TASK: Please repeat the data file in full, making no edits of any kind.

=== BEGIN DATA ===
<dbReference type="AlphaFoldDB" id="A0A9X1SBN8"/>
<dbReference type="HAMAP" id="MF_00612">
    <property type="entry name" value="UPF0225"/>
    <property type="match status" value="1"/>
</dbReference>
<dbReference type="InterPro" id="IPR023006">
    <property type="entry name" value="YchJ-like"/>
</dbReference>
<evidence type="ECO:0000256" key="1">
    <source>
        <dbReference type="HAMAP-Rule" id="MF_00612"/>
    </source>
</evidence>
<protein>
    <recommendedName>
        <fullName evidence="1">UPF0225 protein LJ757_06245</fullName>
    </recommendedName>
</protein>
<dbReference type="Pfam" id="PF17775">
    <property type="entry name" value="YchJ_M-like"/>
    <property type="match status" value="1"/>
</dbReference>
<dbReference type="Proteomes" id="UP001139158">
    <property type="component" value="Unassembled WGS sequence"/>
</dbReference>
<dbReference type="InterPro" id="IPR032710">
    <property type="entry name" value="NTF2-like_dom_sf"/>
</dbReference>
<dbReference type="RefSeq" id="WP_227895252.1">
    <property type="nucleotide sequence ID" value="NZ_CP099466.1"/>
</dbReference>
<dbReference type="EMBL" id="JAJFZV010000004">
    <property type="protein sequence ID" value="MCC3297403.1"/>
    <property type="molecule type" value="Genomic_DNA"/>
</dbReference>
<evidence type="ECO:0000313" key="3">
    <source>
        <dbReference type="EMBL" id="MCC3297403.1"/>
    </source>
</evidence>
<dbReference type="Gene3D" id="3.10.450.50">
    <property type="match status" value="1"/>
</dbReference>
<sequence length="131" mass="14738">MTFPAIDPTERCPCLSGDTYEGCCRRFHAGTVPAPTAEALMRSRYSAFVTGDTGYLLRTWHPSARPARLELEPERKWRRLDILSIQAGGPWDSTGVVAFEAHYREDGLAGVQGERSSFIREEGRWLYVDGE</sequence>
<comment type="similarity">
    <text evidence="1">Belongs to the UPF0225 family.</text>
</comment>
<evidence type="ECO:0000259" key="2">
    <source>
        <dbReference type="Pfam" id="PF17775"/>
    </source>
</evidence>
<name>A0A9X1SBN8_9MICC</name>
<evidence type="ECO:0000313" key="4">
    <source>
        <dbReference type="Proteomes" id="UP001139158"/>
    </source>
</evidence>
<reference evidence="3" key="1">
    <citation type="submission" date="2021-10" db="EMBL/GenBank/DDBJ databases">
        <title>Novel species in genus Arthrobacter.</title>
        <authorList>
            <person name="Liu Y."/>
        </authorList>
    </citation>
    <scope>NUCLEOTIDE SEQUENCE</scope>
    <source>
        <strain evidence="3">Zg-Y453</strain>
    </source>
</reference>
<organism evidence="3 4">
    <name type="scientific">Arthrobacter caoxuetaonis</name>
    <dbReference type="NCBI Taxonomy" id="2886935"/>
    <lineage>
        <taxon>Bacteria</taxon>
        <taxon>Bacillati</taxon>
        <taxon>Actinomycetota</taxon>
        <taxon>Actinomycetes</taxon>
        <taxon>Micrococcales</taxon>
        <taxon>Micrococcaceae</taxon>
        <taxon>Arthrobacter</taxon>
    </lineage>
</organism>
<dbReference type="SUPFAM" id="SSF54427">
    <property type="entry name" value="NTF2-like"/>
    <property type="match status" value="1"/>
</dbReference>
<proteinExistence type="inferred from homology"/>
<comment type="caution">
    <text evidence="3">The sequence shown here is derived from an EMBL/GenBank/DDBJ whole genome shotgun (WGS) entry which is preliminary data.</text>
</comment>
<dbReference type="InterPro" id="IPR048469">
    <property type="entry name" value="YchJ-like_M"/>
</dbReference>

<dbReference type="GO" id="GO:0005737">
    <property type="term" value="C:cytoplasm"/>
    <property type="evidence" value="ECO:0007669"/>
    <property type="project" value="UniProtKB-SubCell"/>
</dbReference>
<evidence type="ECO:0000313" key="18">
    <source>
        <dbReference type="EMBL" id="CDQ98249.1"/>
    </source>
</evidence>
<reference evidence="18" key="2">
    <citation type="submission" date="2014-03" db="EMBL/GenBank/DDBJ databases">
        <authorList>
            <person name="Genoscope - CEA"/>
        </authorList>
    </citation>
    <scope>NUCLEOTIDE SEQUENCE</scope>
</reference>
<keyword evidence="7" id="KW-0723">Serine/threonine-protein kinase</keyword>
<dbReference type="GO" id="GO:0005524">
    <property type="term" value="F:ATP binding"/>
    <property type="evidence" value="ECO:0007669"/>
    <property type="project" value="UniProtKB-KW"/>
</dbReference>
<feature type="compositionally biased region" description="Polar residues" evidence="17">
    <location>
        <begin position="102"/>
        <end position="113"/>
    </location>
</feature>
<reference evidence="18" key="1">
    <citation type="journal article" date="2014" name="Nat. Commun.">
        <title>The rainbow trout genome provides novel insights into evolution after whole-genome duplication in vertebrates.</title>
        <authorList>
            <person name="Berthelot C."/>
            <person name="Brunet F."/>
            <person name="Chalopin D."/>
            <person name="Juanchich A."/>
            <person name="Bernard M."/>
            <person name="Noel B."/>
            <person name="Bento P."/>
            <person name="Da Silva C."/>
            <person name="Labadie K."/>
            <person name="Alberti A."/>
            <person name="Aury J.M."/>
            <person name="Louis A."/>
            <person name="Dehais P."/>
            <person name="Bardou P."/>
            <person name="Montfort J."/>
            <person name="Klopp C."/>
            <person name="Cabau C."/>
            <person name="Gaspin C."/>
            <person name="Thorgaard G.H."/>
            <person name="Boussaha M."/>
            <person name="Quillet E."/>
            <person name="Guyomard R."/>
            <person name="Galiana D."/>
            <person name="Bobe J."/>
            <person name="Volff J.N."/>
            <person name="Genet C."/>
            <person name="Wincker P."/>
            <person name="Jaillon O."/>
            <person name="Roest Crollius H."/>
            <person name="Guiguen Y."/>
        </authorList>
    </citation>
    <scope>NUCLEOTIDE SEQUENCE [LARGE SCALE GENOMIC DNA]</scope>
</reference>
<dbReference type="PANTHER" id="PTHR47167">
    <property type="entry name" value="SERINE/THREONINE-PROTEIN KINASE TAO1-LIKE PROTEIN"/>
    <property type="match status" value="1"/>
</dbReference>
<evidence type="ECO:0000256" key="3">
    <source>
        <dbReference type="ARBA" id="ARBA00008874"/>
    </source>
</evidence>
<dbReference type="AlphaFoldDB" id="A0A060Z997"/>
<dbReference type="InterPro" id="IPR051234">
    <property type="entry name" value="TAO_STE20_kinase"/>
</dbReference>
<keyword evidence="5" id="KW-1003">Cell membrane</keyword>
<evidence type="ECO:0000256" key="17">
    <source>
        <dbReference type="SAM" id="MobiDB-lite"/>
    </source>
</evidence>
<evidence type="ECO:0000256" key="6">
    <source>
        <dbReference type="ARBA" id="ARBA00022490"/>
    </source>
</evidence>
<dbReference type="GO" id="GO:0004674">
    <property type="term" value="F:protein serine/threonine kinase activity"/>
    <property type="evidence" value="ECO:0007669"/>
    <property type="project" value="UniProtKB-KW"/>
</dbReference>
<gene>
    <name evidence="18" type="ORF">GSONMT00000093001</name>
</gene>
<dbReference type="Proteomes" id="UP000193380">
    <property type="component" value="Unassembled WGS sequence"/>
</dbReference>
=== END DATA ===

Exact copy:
<dbReference type="AlphaFoldDB" id="A0A9X1SBN8"/>
<dbReference type="HAMAP" id="MF_00612">
    <property type="entry name" value="UPF0225"/>
    <property type="match status" value="1"/>
</dbReference>
<dbReference type="InterPro" id="IPR023006">
    <property type="entry name" value="YchJ-like"/>
</dbReference>
<evidence type="ECO:0000256" key="1">
    <source>
        <dbReference type="HAMAP-Rule" id="MF_00612"/>
    </source>
</evidence>
<protein>
    <recommendedName>
        <fullName evidence="1">UPF0225 protein LJ757_06245</fullName>
    </recommendedName>
</protein>
<dbReference type="Pfam" id="PF17775">
    <property type="entry name" value="YchJ_M-like"/>
    <property type="match status" value="1"/>
</dbReference>
<dbReference type="Proteomes" id="UP001139158">
    <property type="component" value="Unassembled WGS sequence"/>
</dbReference>
<dbReference type="InterPro" id="IPR032710">
    <property type="entry name" value="NTF2-like_dom_sf"/>
</dbReference>
<dbReference type="RefSeq" id="WP_227895252.1">
    <property type="nucleotide sequence ID" value="NZ_CP099466.1"/>
</dbReference>
<dbReference type="EMBL" id="JAJFZV010000004">
    <property type="protein sequence ID" value="MCC3297403.1"/>
    <property type="molecule type" value="Genomic_DNA"/>
</dbReference>
<evidence type="ECO:0000313" key="3">
    <source>
        <dbReference type="EMBL" id="MCC3297403.1"/>
    </source>
</evidence>
<dbReference type="Gene3D" id="3.10.450.50">
    <property type="match status" value="1"/>
</dbReference>
<sequence length="131" mass="14738">MTFPAIDPTERCPCLSGDTYEGCCRRFHAGTVPAPTAEALMRSRYSAFVTGDTGYLLRTWHPSARPARLELEPERKWRRLDILSIQAGGPWDSTGVVAFEAHYREDGLAGVQGERSSFIREEGRWLYVDGE</sequence>
<comment type="similarity">
    <text evidence="1">Belongs to the UPF0225 family.</text>
</comment>
<evidence type="ECO:0000259" key="2">
    <source>
        <dbReference type="Pfam" id="PF17775"/>
    </source>
</evidence>
<name>A0A9X1SBN8_9MICC</name>
<evidence type="ECO:0000313" key="4">
    <source>
        <dbReference type="Proteomes" id="UP001139158"/>
    </source>
</evidence>
<reference evidence="3" key="1">
    <citation type="submission" date="2021-10" db="EMBL/GenBank/DDBJ databases">
        <title>Novel species in genus Arthrobacter.</title>
        <authorList>
            <person name="Liu Y."/>
        </authorList>
    </citation>
    <scope>NUCLEOTIDE SEQUENCE</scope>
    <source>
        <strain evidence="3">Zg-Y453</strain>
    </source>
</reference>
<organism evidence="3 4">
    <name type="scientific">Arthrobacter caoxuetaonis</name>
    <dbReference type="NCBI Taxonomy" id="2886935"/>
    <lineage>
        <taxon>Bacteria</taxon>
        <taxon>Bacillati</taxon>
        <taxon>Actinomycetota</taxon>
        <taxon>Actinomycetes</taxon>
        <taxon>Micrococcales</taxon>
        <taxon>Micrococcaceae</taxon>
        <taxon>Arthrobacter</taxon>
    </lineage>
</organism>
<dbReference type="SUPFAM" id="SSF54427">
    <property type="entry name" value="NTF2-like"/>
    <property type="match status" value="1"/>
</dbReference>
<proteinExistence type="inferred from homology"/>
<comment type="caution">
    <text evidence="3">The sequence shown here is derived from an EMBL/GenBank/DDBJ whole genome shotgun (WGS) entry which is preliminary data.</text>
</comment>
<dbReference type="InterPro" id="IPR048469">
    <property type="entry name" value="YchJ-like_M"/>
</dbReference>

<dbReference type="GO" id="GO:0005737">
    <property type="term" value="C:cytoplasm"/>
    <property type="evidence" value="ECO:0007669"/>
    <property type="project" value="UniProtKB-SubCell"/>
</dbReference>
<evidence type="ECO:0000313" key="18">
    <source>
        <dbReference type="EMBL" id="CDQ98249.1"/>
    </source>
</evidence>
<reference evidence="18" key="2">
    <citation type="submission" date="2014-03" db="EMBL/GenBank/DDBJ databases">
        <authorList>
            <person name="Genoscope - CEA"/>
        </authorList>
    </citation>
    <scope>NUCLEOTIDE SEQUENCE</scope>
</reference>
<keyword evidence="7" id="KW-0723">Serine/threonine-protein kinase</keyword>
<dbReference type="GO" id="GO:0005524">
    <property type="term" value="F:ATP binding"/>
    <property type="evidence" value="ECO:0007669"/>
    <property type="project" value="UniProtKB-KW"/>
</dbReference>
<feature type="compositionally biased region" description="Polar residues" evidence="17">
    <location>
        <begin position="102"/>
        <end position="113"/>
    </location>
</feature>
<reference evidence="18" key="1">
    <citation type="journal article" date="2014" name="Nat. Commun.">
        <title>The rainbow trout genome provides novel insights into evolution after whole-genome duplication in vertebrates.</title>
        <authorList>
            <person name="Berthelot C."/>
            <person name="Brunet F."/>
            <person name="Chalopin D."/>
            <person name="Juanchich A."/>
            <person name="Bernard M."/>
            <person name="Noel B."/>
            <person name="Bento P."/>
            <person name="Da Silva C."/>
            <person name="Labadie K."/>
            <person name="Alberti A."/>
            <person name="Aury J.M."/>
            <person name="Louis A."/>
            <person name="Dehais P."/>
            <person name="Bardou P."/>
            <person name="Montfort J."/>
            <person name="Klopp C."/>
            <person name="Cabau C."/>
            <person name="Gaspin C."/>
            <person name="Thorgaard G.H."/>
            <person name="Boussaha M."/>
            <person name="Quillet E."/>
            <person name="Guyomard R."/>
            <person name="Galiana D."/>
            <person name="Bobe J."/>
            <person name="Volff J.N."/>
            <person name="Genet C."/>
            <person name="Wincker P."/>
            <person name="Jaillon O."/>
            <person name="Roest Crollius H."/>
            <person name="Guiguen Y."/>
        </authorList>
    </citation>
    <scope>NUCLEOTIDE SEQUENCE [LARGE SCALE GENOMIC DNA]</scope>
</reference>
<dbReference type="PANTHER" id="PTHR47167">
    <property type="entry name" value="SERINE/THREONINE-PROTEIN KINASE TAO1-LIKE PROTEIN"/>
    <property type="match status" value="1"/>
</dbReference>
<evidence type="ECO:0000256" key="3">
    <source>
        <dbReference type="ARBA" id="ARBA00008874"/>
    </source>
</evidence>
<dbReference type="AlphaFoldDB" id="A0A060Z997"/>
<dbReference type="InterPro" id="IPR051234">
    <property type="entry name" value="TAO_STE20_kinase"/>
</dbReference>
<keyword evidence="5" id="KW-1003">Cell membrane</keyword>
<evidence type="ECO:0000256" key="17">
    <source>
        <dbReference type="SAM" id="MobiDB-lite"/>
    </source>
</evidence>
<evidence type="ECO:0000256" key="6">
    <source>
        <dbReference type="ARBA" id="ARBA00022490"/>
    </source>
</evidence>
<dbReference type="GO" id="GO:0004674">
    <property type="term" value="F:protein serine/threonine kinase activity"/>
    <property type="evidence" value="ECO:0007669"/>
    <property type="project" value="UniProtKB-KW"/>
</dbReference>
<gene>
    <name evidence="18" type="ORF">GSONMT00000093001</name>
</gene>
<dbReference type="Proteomes" id="UP000193380">
    <property type="component" value="Unassembled WGS sequence"/>
</dbReference>